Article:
Good clients introduce us to the necessary players. Who made the decisions at issue in the lawsuit? For example, when a contract negotiation goes sour and litigation ensues, your attorney needs to talk to the people who actually sat at the bargaining table. Who prepared the negotiators? Which employees compiled materials for the negotiation? Who originally created those materials? There are also many administrative employees your attorney needs to meet. For instance, presuming you communicate via e-mail at work, you should identify who runs the client's IT department. Your attorney needs to talk to your IT director to ensure that necessary and relevant e-documents are retained and easily reproduced. Good clients install litigation holds. A litigation hold requires an organization to preserve data relating to a specific legal action. Once you can reasonably anticipate litigation, even before a complaint is actually filed, you must take reasonable, good faith measures to preserve evidence, including documents and electronically stored information relevant to the litigation. Severe consequences, including monetary or even evidentiary sanctions, can result from failing to preserve this evidence. For example, a court could instruct a jury that an adverse inference may be drawn if the judge is convinced the client has failed to preserve relevant evidence. Document preservation may mean laying out some cash, but the penalties of not doing so far exceed the cost. Good clients understand the territory. For better or worse, litigation is a protracted and expensive process (perhaps to encourage all parties to settle early and cut their losses). Your attorneys will always strive to keep your lawsuit moving expeditiously through the legal system. But even with these best practices, your lawsuit might still take years to resolve. Trial dates are often rescheduled. Civil suits in particular tend to drag. An individual judge might have hundreds of lawsuits on her docket. Her time is at a premium, which makes it a challenge for your attorney to schedule a hearing, conference, or trial with her. The opposing side is also entitled to develop and prepare its side of the argument. Conflicts and emergencies—for the parties, the attorneys, and the court—arise frequently, and a good client accepts it when a January trial date unexpectedly moves to March or June. Other Side of the Coin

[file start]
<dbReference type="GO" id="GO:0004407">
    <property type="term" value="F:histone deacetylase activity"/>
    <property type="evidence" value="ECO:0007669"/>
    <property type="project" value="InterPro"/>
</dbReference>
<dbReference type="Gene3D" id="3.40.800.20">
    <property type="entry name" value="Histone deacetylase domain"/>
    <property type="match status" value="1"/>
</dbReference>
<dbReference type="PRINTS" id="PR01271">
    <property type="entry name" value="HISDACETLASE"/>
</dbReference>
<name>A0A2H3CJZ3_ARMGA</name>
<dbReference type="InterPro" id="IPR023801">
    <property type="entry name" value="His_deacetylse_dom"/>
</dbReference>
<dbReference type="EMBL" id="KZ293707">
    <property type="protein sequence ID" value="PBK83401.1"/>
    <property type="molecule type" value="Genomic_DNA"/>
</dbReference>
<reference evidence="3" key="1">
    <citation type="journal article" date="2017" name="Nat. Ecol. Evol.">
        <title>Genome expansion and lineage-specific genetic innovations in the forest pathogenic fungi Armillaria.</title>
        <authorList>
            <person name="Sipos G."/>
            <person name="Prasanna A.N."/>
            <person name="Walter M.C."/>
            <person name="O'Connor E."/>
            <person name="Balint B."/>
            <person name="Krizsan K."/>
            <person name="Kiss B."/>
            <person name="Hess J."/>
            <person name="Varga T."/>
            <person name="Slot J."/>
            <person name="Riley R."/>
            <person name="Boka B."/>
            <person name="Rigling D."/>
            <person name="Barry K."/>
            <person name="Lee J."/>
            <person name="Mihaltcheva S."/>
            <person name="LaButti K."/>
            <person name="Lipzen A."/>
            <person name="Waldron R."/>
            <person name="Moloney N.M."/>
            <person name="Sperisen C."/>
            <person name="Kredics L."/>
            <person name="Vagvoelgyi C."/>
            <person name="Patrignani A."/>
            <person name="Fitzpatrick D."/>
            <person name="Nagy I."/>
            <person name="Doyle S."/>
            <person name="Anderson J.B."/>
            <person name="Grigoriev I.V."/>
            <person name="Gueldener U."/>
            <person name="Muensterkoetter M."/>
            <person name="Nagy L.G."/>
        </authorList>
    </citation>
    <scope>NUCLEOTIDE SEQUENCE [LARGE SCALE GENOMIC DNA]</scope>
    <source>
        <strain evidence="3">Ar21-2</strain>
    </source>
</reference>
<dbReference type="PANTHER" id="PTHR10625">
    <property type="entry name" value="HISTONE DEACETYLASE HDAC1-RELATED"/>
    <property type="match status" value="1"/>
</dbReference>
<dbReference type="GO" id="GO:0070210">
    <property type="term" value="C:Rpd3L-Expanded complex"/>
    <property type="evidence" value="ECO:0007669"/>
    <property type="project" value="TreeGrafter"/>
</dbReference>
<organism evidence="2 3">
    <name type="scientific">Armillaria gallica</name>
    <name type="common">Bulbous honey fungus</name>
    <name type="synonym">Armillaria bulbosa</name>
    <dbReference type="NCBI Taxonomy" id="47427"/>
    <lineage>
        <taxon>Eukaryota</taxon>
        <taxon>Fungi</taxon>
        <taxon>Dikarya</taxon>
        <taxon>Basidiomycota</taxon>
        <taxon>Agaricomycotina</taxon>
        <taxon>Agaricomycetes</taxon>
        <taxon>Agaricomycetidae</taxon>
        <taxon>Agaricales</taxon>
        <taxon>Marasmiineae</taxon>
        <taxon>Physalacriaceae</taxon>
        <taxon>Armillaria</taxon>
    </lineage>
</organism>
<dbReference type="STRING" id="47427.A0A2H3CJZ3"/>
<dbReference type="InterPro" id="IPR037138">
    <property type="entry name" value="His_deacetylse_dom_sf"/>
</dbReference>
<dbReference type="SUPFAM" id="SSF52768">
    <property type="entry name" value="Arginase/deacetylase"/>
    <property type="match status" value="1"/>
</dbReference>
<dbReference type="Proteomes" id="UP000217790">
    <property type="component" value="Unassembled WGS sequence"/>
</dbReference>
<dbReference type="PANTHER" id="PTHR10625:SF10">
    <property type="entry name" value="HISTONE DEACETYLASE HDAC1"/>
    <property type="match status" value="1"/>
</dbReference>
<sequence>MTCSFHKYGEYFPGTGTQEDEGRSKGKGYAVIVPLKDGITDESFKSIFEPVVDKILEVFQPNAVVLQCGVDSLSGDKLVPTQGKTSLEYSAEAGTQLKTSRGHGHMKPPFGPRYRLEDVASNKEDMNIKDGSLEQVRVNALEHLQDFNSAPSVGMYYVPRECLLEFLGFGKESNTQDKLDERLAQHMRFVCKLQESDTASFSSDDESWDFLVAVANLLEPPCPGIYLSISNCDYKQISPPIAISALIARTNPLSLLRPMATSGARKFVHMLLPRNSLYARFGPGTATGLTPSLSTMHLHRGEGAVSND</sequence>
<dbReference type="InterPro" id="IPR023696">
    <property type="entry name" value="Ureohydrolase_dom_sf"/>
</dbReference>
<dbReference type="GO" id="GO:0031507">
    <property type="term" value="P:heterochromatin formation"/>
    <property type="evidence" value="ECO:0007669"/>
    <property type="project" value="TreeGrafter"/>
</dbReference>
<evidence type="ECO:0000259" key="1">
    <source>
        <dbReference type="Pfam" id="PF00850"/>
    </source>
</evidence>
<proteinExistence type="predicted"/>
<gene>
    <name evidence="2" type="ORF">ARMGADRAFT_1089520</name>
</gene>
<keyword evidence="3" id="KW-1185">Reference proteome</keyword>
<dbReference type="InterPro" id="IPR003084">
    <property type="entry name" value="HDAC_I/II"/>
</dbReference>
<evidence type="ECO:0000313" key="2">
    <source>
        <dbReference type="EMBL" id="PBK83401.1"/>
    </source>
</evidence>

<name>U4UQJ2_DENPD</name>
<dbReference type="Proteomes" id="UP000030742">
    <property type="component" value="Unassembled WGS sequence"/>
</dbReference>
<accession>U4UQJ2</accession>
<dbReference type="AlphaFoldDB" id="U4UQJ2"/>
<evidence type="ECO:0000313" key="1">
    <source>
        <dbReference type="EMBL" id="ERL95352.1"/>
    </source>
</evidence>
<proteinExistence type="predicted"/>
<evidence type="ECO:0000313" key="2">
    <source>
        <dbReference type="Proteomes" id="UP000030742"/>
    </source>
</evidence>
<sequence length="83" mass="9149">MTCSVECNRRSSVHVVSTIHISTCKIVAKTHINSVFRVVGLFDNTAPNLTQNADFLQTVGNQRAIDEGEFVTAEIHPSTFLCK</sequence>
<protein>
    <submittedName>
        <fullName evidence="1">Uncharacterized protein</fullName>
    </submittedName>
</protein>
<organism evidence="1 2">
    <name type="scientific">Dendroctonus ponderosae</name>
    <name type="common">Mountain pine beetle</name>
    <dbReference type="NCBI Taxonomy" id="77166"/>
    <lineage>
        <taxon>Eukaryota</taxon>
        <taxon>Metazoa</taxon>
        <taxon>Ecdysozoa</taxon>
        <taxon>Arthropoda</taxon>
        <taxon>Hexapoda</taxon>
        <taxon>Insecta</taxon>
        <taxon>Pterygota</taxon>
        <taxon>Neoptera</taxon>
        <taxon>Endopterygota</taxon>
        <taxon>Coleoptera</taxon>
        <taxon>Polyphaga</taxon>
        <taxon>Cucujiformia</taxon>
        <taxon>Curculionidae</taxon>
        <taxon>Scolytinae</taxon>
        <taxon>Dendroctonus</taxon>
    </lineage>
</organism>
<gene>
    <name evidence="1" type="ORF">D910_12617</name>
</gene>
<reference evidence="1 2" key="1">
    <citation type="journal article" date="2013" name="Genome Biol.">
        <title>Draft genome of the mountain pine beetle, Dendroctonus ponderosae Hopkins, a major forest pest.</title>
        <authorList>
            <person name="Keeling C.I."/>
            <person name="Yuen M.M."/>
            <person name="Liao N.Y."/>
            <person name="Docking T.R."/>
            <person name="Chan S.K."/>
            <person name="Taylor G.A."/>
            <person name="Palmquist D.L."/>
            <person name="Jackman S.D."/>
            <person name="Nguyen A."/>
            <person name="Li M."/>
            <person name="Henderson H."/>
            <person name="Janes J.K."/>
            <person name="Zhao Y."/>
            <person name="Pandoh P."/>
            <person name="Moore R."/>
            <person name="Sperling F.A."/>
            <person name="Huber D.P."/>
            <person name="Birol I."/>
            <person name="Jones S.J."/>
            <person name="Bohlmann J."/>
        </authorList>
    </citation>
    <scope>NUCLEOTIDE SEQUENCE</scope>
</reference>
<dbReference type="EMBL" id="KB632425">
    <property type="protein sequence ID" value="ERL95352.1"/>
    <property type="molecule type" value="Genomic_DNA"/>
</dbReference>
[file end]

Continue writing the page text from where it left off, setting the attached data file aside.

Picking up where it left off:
Bad clients fail to tell their attorney what a "win" means to them. As trial lawyers, we train and prepare to exhaust all steps en route to a successful trial and, if necessary, a successful appeal. But before we review every document and depose every witness, we need to know the client's strategic goal. Does the client have liquidity issues and need a quick, discounted settlement payment in order to stay afloat? Does the client want to remain in the case just long enough so third-party observers conclude the client is not an easy mark for would-be litigation trolls? Or does the client want to extract a pound of flesh from the other side, regardless of time or cost? Your attorney's idea of a "win" might not always mirror yours. Bad clients neglect to pay the bills. Your attorneys are surely willing to discuss the bills and each line item with you, and any client is entitled to raise concerns about bills with his lawyer. Nonetheless, clients need to pay the bills, and pay them regularly. Obviously, a delinquency might strain the ongoing relationship between the attorney and the client. Furthermore, a delinquency could compromise the relationship with third parties (retained expert witnesses, paralegals, e-discovery firms, photocopying services, etc). Litigation incurs many costs. A client who fails to pay the bills might lose favorable expert testimony, crucial administrative support, access to document databases and repositories, and even the necessary photocopies for filing and service upon opposing parties and the court. Bad clients refuse to get involved in the case. Ignoring a lawsuit will not make it go away. Clients know more about the factual underpinnings of a case than their attorneys do. Never hesitate to contact your lawyer and share as many details as possible. Be sure to return your attorney's telephone calls when he asks for your assistance in drafting pleadings, discovery requests, or discovery responses. And share your knowledge of the interrelationships between the litigants and third parties. A bad client, for example, might fail to mention that an "impartial" third-party witness actually has known a litigant for decades and that, possibly, that personal or professional relationship might unravel that witness's testimony and prove a terrible embarrassment before the court. Bad clients don't show up. Too frequently, corporate clients dispatch their "usual" corporate representatives or lower-level employees whose knowledge of the specific issues is less than desired. Your attorney must (and will) make clear to you which people should attend a deposition, hearing, or trial. In our experience, however, we have had too many depositions rescheduled, meetings postponed, and conference calls canceled, because a client knowingly sends the wrong representative to appear. This type of behavior ultimately hurts the client in wasted time, money, and credibility. Nothing remains in a judge's mind more than the unfavorable impression acquired early on due to juvenile gamesmanship. Clients who want to succeed must do everything possible to make their lawyers winners. Much of the end result hinges on how you perform your responsibilities for your litigation.